Coronavirus: the government vs. the north

On Tuesday, Andy Burnham, mayor of Greater Manchester, learnt live on air that the region was set to receive just £22m from the government to support the transition into Tier 3, the highest level of local coronavirus restrictions. Earlier in the day, when negotiations between Greater Manchester and the government were at their most fraught, £60m had been offered. Burnham had refused it, asking for £65m as a bare minimum. This was the final straw for the government in days of attempted negotiations, and they rescinded their offer, later forcing Greater Manchester into Tier Three against the will of their directly elected mayor. Amid this confusion and panic, it took almost 24 hours for Boris Johnson to declare that Greater Manchester would in fact receive the earlier offer of £60m, which he did at Prime Minister’s Questions on Wednesday.

Andy Burnham, Image: NHS Federation on Flickr

This situation won’t be a one-off. The circumstances we’ve seen in Greater Manchester are set to be repeated across the country, even potentially in the coming days, as the full extent of the government’s incompetence reveals itself. There has already been strong opposition from other areas at risk of joining Greater Manchester, South Yorkshire, Liverpool and Lancashire in Tier 3, designated by Matt Hancock earlier in the week as West Yorkshire, Nottinghamshire, the North East and Teeside. The leader of the Hartlepool Borough Council, Shane Moore, tweeted on Monday evening that anyone who suggested a potential move to Tier 3 for the town this week would “be told to sod off.” The incentive to introduce such restrictions willingly will be almost completely reduced by the government’s insufficient funding.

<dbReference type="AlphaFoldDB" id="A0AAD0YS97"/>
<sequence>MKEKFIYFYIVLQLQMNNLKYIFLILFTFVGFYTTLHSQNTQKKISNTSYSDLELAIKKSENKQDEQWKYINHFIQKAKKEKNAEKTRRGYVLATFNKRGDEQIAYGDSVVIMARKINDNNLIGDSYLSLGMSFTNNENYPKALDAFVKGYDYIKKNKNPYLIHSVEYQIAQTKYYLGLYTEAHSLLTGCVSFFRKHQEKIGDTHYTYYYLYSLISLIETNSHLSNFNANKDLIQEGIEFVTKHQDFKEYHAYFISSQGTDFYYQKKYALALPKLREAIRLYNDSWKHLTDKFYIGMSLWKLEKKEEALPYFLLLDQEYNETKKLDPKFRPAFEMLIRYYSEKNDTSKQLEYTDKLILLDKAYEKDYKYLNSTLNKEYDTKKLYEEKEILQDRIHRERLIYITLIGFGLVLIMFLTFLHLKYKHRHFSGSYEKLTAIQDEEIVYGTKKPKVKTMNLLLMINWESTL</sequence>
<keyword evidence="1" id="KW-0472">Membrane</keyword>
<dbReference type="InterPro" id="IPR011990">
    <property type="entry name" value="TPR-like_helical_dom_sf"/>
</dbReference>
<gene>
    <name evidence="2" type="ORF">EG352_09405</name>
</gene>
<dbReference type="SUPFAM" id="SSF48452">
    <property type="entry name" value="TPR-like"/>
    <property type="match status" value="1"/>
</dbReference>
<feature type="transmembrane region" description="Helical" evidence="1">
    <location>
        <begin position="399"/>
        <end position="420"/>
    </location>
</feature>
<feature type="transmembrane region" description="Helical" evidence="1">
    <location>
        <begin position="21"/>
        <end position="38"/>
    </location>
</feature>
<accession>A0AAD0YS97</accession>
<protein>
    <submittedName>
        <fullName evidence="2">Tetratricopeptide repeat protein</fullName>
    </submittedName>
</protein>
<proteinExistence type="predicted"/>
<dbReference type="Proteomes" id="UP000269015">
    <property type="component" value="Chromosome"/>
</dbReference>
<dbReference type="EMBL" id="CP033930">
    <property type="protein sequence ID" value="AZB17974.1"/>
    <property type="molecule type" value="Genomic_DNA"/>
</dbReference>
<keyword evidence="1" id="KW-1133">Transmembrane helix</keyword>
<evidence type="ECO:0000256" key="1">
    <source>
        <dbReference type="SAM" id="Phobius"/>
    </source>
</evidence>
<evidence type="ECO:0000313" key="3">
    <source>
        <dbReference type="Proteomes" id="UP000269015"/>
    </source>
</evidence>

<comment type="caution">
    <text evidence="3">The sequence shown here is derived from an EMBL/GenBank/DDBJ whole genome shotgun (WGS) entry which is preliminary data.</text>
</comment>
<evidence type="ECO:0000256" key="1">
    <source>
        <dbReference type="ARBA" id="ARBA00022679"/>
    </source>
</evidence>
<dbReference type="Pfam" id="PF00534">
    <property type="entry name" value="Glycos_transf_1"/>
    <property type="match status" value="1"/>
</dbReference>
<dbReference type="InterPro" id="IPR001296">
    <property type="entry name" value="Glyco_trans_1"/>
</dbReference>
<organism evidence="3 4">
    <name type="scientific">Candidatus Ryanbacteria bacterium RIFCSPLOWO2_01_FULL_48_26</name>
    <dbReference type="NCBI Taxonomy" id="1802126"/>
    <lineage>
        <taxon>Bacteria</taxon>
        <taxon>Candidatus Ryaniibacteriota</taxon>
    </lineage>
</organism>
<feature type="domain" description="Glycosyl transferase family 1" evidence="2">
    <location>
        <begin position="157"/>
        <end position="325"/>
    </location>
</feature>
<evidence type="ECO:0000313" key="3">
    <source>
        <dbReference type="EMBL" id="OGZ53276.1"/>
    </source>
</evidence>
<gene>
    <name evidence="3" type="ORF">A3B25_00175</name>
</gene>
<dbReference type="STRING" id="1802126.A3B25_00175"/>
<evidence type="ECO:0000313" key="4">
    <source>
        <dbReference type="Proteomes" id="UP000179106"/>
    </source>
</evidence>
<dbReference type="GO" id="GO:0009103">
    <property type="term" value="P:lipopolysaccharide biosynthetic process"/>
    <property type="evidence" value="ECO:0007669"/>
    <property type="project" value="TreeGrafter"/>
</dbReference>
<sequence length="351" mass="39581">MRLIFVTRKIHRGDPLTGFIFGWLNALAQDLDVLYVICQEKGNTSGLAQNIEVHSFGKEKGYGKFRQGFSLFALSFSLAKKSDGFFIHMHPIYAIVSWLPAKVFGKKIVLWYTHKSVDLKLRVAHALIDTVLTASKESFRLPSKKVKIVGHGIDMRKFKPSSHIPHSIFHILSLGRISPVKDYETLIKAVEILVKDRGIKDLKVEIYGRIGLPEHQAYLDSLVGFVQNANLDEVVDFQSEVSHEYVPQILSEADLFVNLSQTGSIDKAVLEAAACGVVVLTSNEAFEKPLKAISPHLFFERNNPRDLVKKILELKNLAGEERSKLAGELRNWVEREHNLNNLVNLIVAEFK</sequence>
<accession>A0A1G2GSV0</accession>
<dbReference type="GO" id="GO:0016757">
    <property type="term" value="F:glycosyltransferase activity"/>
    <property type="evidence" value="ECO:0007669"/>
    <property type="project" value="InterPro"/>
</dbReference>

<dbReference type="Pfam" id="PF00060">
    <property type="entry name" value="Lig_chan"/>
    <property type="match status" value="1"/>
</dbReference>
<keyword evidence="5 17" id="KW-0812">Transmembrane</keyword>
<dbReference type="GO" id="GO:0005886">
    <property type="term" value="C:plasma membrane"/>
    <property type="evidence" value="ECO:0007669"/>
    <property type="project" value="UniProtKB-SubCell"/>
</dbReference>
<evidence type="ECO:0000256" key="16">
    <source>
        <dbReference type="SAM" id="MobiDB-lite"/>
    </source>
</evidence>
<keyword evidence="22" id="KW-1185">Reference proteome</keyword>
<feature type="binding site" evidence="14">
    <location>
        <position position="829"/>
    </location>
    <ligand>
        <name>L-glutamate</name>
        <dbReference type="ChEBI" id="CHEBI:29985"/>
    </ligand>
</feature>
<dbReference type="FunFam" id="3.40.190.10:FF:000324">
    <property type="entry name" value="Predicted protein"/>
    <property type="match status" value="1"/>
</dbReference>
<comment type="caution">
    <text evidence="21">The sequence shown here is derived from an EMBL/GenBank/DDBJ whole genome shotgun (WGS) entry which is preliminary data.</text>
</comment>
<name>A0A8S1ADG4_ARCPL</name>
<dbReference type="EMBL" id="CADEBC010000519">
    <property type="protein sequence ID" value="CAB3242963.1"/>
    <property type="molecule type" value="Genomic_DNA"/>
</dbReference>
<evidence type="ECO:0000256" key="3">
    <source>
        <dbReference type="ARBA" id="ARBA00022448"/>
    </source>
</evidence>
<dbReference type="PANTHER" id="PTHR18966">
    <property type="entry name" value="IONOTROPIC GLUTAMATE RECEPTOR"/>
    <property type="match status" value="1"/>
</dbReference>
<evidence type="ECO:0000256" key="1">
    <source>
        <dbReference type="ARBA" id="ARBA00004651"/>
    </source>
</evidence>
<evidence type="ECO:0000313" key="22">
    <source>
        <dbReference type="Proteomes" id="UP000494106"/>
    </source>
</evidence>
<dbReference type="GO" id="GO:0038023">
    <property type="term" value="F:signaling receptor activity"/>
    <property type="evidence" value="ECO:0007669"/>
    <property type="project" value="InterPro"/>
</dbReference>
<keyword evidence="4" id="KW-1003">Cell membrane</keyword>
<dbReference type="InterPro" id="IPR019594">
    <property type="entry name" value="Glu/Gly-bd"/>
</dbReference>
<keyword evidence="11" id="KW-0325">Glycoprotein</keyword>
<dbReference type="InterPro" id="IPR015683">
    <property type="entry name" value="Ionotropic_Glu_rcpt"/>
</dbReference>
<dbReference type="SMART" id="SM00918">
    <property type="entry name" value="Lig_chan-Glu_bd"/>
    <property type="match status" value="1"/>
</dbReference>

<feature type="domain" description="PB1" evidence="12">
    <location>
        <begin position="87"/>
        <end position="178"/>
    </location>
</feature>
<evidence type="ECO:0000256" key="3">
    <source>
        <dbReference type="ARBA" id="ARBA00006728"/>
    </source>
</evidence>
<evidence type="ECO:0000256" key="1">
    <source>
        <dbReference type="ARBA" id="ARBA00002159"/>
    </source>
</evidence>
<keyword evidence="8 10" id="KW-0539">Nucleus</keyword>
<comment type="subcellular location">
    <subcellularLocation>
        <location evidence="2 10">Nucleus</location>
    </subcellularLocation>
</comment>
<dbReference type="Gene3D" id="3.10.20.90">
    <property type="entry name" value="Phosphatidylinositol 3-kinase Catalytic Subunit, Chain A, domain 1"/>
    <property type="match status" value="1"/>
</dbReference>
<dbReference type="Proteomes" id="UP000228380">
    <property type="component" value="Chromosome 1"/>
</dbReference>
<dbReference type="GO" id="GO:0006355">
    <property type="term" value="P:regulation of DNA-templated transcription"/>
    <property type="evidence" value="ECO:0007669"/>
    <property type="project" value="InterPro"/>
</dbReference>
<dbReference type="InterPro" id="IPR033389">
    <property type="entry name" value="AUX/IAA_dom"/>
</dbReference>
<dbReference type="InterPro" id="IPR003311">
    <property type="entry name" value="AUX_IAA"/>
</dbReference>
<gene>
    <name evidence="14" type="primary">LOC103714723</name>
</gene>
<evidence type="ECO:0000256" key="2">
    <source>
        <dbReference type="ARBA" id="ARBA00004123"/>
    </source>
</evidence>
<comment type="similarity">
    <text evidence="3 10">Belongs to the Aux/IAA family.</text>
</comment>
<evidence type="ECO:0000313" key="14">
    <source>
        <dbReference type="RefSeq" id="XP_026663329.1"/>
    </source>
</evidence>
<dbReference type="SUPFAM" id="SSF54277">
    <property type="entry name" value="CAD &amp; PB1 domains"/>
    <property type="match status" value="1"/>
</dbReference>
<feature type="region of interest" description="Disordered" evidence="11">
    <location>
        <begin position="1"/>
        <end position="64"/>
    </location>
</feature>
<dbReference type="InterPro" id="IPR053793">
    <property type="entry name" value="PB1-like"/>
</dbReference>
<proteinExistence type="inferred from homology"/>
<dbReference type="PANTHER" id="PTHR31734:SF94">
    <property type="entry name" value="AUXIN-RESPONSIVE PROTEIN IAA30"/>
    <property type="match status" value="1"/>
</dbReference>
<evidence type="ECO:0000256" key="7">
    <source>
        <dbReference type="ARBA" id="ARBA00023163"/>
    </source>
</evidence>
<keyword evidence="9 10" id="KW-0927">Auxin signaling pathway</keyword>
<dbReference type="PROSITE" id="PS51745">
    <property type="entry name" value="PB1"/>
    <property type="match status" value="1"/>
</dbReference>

It is likely, therefore, that many more local leaders will be taking inspiration from Burnham and standing up to the government, especially after the news that Rishi Sunak has laid out new measures to help areas who have recently entered Tier 2. As Burnham has since pointed out, Manchester has been under Tier 2 restrictions for three months without this help. Yet it only took four days of London being in Tier 2 for extra aid to be introduced. The divide between the north and south is clearer than ever in this country, as 14 out of 16 million people in the north of England are currently living with additional local restrictions compared to nine million Londoners. The rest of the south remains in Tier 1, with no extra restrictions, somewhat oblivious to the dire situation facing the north.

Why are the government handling the situation in the north so badly? Why was Andy Burnham punished for simply doing what he was elected to do — to represent the views of and stand up for the livelihoods of the electorate in Manchester? Why can £12 billion be spent on a failing Test and Trace system, yet an extra £5m to support the 2.8m people living in Greater Manchester seems extreme? Why are the government refusing to fund this pandemic properly?

These are questions which we will probably never get an answer to. But when we see that the approach of other European countries, such as France, who were hit almost as hard by COVID-19 as us, is to extend their furlough scheme, while we replace ours with a substantially weaker Job Support Scheme, these questions are hard not to ask. 

Featured image: Dave Morton on Flickr

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